March Books 19) The New Penguin Russian Course, by Nicholas J. Brown

I admit it: I’m not going to finish this one. Self-study is difficult when learning languages, and for me it has to fit decently into my commuting or other spare time. I have not found it possible to sit down and do the written exercises from this book, and there is no audio component which means I lose the pull effect of the MP3 player summoning you to play the next section.

I think it is not a bad course. It alerted me to a number of tricky exceptions to the general rules which my previous textbook had rather glossed over (eg the irregular prepositional в Крыму, “in the Crimea”). But I would have neede regular human lessons as well to get me through to the end, so I’m leaving it here, and switching to a quite different Indo-European language. I will come back to Russian again, and am glad I’ve made a start, but that’s it for now.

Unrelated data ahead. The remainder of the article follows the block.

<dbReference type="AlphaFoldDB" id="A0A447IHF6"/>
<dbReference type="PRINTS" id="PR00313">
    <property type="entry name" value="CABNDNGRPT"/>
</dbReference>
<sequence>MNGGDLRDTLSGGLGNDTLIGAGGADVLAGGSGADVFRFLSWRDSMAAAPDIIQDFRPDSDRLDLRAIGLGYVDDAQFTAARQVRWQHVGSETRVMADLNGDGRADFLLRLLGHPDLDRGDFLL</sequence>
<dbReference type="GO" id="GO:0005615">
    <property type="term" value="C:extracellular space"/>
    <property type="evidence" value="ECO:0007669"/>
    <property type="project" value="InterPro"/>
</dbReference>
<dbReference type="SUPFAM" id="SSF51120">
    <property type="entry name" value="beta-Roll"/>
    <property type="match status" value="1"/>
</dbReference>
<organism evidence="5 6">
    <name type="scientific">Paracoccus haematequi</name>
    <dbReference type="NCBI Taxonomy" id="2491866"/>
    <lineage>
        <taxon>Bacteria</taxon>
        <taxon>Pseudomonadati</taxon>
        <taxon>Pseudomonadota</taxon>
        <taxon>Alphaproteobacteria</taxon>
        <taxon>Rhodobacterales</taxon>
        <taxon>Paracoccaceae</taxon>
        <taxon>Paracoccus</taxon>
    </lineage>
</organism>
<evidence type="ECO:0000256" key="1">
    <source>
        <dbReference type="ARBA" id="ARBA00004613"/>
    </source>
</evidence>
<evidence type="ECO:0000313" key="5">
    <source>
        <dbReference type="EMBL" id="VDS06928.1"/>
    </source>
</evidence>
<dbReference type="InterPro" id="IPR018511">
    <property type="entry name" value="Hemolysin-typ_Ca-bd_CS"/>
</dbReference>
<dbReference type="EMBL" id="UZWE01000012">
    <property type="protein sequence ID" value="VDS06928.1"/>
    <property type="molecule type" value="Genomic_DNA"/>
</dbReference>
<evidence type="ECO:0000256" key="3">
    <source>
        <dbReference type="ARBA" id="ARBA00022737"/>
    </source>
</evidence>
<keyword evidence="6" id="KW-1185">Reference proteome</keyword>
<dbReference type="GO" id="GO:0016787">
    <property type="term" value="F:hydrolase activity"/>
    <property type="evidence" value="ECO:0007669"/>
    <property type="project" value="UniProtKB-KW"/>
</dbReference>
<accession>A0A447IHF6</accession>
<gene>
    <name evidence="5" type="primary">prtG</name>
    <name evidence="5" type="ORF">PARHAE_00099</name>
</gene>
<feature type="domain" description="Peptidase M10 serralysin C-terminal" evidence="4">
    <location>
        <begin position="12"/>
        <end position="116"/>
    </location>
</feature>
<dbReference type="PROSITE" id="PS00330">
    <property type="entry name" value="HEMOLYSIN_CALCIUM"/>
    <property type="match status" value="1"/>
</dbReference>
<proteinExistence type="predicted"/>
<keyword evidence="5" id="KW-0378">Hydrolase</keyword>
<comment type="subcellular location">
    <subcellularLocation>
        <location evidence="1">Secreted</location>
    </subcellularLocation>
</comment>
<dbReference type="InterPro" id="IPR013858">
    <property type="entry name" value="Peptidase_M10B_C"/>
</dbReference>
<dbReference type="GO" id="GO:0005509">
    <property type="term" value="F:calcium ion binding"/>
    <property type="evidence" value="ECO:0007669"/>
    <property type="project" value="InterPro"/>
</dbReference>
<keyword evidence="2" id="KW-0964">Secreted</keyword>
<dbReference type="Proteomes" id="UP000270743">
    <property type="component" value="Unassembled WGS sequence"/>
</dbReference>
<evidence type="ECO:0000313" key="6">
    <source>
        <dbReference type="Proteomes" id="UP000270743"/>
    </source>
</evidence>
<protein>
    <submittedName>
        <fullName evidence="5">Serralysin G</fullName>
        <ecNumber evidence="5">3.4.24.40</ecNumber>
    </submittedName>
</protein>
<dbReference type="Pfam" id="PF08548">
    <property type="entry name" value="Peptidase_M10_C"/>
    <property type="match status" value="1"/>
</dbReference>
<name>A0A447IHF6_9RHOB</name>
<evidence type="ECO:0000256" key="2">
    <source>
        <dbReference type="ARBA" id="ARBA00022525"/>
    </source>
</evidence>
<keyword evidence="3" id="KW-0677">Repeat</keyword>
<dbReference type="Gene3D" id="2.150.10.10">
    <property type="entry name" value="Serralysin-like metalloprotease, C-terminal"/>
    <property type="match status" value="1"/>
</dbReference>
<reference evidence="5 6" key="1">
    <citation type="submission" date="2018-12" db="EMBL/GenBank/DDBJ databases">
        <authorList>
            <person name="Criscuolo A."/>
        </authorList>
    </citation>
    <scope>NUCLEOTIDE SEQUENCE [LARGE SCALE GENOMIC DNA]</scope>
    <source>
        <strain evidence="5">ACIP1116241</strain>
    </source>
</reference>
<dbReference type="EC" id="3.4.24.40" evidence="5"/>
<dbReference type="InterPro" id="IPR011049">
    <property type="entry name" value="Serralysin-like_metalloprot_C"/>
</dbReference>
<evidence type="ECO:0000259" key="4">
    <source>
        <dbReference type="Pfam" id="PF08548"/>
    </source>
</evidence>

This entry was posted in Uncategorised. Bookmark the permalink.

1 Response to March Books 19) The New Penguin Russian Course, by Nicholas J. Brown

  1. nwhyte says:

    Thanks, I think it is clear now. “Toat” specifically means setting her behind him on his horse, where he would not have been able to see her. Crockett expects us to understand this essential nuance, but it is (as so often) absent from the OED definition.

    I’m surprised at the Literary Review’s other difficulties. “To get one’s dander up” is surely not that uncommon a phrase, though the sources I find have it emerging in the 1830s so Crockett may have been an early adopter. In my own home dialect “dander” means “stroll”, but that is not Crockett’s usage. And I don’t find “gack” in the text.

Comments are closed.